VAB: TV Shows Drive Twitter Trending Topics

In the never-ending search for stats that show TV is still relevant as an ad medium in an age with digital and social media, a new study by the Video Advertising Bureau shows that during primetime 87% of the trending topics on Twitter were driven by TV.

The VAB study, dubbed #TVisSocial, found that during the four weeks from Oct. 10 to Nov. 6, 47 ad-supported TV-related topics trended up to the #1 spots on Twitter.

“TV is a real-time, shared experience for most viewers,” said Danielle DeLauro, senior VP-strategic sales insights at the VAB. “With most viewers watching live, and lighting up Twitter with comments on programs as they’re happening, there’s a collective attention that is unmatched among media options.  Even in the home stretch of a contentious election that called unprecedented attention to social media, TV content dominated the online conversations.”

Most advertisers are actively courting millennials, and millennials account for 58% of the time spent on Twitter.

The TV-related topics that wound up trending in the top 10 came from a broad base: they resulted from content seen on more than 47 different networks.

TV trended near the top every night of the week. A least one entertainment show trended almost every night, and during the election, news frequently trended. Nine different topics trended during the night of the third presidential debate between Donald Trump and Hillary Clinton.

Sports accounted for 68% of the ad-supported TV topic trending. Entertainment accounted for 25% and news resulted in 6%.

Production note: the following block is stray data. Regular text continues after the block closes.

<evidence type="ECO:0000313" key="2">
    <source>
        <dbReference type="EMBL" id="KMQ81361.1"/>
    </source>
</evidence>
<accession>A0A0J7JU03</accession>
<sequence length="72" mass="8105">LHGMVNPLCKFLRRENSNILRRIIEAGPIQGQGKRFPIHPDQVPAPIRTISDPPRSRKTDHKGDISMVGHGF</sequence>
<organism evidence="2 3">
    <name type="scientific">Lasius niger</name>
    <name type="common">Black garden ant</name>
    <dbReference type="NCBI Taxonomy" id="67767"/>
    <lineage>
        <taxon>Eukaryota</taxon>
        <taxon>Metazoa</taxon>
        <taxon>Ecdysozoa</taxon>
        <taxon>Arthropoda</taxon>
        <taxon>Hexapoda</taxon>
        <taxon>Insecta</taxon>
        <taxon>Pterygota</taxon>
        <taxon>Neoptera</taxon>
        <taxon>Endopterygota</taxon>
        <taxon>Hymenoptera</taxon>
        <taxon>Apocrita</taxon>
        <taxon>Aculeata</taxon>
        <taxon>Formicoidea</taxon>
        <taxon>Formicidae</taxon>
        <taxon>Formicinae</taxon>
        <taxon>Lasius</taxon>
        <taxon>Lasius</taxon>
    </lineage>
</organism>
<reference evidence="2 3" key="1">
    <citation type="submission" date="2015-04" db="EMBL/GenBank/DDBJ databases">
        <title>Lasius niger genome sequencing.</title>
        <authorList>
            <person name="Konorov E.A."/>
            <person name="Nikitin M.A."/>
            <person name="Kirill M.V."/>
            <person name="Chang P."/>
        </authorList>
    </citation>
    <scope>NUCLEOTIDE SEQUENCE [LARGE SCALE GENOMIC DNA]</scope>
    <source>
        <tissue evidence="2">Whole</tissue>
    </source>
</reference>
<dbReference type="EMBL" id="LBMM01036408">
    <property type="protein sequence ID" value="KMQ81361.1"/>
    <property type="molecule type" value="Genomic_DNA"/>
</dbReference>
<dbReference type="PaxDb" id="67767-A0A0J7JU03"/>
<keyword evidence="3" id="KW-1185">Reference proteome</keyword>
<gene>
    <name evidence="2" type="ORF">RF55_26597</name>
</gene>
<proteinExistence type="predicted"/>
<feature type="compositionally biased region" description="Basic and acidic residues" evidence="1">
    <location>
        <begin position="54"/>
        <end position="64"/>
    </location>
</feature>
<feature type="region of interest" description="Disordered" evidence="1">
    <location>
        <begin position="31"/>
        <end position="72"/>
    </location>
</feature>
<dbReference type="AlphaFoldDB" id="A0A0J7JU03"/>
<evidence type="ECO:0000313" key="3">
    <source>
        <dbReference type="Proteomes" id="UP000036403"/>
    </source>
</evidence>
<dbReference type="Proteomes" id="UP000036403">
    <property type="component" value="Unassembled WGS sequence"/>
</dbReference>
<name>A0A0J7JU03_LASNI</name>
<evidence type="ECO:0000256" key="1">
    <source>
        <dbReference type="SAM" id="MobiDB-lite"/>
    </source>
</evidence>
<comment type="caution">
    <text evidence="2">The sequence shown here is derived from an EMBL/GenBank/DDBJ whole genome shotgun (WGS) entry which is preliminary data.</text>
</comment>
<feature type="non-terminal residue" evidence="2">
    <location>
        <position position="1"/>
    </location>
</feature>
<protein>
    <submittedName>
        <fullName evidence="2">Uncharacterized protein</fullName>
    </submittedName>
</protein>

At any point in primetime nearly eight of the top 10 trending topics were based on ad-supported TV programming.

Because the bulk of ad-supported TV is watched live, it performed well on social media. Programs on ad-supported TV trended 53 times. Premium channels trended three times and PPV, PBS and Twitch each trended once. No SVOD original series or YouTube channel had a trending topic.

“Primetime TV dominates the social conversation and nothing else comes anywhere near the volume or impact,” said Jason Wiese, VP of strategic insights at the VAB. “Impressively, much of this real-time activity is being driven by Millennials whose love of TV content fuels continual conversations every night of every week.”

The VAB analyzed trending topics on Twitter every night for four weeks. It monitored four 15-minute time periods at a quarter past 8, 9:15, 10:15 and 11:15.

The VAB is a trade group for broadcast and cable networks and for cable, satellite and telco distributors.

The full report can be downloaded here.

Jon Lafayette

Jon has been business editor of Broadcasting+Cable since 2010. He focuses on revenue-generating activities, including advertising and distribution, as well as executive intrigue and merger and acquisition activity. Just about any story is fair game, if a dollar sign can make its way into the article. Before B+C, Jon covered the industry for TVWeek, Cable World, Electronic Media, Advertising Age and The New York Post. A native New Yorker, Jon is hiding in plain sight in the suburbs of Chicago.